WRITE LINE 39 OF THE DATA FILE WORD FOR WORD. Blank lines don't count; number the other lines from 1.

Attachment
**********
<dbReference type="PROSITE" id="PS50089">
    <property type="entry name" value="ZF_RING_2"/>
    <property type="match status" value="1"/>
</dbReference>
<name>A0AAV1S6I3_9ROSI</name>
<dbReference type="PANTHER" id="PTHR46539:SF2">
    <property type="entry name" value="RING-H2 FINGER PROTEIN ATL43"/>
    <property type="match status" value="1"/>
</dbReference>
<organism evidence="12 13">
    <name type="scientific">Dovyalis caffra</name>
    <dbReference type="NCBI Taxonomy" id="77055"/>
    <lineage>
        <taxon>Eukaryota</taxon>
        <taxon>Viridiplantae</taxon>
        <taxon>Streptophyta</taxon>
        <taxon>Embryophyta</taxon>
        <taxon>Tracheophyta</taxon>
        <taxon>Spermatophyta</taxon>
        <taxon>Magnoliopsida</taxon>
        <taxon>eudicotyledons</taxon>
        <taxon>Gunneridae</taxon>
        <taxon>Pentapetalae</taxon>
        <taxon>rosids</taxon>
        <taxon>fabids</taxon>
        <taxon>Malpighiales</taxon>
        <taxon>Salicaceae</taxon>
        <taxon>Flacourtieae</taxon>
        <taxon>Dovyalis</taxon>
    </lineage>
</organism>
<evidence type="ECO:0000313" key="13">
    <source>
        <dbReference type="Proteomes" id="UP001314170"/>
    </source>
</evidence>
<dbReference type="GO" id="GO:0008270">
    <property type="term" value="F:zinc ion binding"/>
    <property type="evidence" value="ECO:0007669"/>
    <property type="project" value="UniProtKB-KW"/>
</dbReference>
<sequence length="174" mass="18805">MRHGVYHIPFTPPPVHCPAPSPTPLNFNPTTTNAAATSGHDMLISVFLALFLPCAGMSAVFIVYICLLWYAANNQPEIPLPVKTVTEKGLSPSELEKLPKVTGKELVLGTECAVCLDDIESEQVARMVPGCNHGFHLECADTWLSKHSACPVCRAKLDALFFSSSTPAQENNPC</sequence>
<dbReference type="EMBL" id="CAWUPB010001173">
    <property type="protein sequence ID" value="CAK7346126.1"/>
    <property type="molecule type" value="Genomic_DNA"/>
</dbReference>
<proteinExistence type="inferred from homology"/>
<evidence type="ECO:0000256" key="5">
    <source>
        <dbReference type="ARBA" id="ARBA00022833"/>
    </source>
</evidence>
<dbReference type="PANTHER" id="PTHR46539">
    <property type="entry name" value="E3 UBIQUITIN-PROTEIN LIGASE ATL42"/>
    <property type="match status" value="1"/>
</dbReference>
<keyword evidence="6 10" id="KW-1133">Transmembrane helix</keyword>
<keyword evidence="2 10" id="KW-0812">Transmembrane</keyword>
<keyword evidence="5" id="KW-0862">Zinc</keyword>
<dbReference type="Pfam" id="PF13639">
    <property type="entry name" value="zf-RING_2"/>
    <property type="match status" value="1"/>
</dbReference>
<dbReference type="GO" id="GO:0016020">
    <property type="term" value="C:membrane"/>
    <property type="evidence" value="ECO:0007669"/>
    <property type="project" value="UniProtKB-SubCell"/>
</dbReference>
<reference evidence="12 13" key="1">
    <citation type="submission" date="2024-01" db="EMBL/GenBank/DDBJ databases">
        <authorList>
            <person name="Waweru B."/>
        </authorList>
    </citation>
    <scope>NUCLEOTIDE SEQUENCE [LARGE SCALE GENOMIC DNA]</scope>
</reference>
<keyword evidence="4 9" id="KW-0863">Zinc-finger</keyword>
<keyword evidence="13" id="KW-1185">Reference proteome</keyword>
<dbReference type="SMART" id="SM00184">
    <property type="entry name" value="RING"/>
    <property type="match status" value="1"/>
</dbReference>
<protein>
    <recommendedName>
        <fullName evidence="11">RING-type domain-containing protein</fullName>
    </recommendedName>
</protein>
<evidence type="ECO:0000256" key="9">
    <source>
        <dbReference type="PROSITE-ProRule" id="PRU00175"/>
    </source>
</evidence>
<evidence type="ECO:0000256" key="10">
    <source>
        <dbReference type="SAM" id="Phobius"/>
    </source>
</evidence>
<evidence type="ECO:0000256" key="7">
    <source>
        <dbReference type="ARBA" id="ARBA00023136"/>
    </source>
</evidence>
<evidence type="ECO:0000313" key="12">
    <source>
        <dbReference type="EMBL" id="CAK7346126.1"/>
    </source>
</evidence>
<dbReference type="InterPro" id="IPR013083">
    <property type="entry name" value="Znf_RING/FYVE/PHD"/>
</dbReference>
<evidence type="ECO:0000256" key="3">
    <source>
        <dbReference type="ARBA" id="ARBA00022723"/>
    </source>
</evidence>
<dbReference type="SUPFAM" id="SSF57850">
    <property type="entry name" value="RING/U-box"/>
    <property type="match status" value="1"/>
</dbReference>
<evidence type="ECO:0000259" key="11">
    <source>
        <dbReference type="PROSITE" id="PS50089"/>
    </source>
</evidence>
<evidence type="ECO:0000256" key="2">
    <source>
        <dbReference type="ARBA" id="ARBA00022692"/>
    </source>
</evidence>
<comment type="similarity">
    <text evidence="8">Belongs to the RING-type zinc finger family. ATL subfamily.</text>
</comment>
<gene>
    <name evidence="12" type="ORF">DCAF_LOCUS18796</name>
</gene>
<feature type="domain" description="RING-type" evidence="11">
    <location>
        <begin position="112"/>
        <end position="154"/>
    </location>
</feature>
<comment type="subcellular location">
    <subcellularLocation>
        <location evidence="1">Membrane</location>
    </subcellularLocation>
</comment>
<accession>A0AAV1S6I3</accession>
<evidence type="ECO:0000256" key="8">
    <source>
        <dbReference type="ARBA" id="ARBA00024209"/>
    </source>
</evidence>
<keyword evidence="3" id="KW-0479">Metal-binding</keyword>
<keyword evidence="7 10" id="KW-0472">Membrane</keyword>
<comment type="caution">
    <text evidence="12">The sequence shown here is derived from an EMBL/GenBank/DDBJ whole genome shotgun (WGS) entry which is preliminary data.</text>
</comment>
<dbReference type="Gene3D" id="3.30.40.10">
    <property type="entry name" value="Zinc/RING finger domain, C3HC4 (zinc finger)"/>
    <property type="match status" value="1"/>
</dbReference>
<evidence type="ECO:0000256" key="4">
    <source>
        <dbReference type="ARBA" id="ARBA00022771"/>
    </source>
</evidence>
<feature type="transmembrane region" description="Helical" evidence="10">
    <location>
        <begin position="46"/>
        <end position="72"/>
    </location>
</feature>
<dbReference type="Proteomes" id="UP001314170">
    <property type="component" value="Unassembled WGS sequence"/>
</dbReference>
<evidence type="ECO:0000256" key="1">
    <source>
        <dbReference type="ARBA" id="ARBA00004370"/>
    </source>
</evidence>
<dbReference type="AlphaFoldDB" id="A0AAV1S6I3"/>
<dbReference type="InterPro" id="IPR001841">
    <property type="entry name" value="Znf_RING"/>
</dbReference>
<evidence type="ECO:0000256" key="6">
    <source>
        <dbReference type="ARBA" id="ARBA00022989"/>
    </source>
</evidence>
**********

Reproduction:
    <property type="evidence" value="ECO:0007669"/>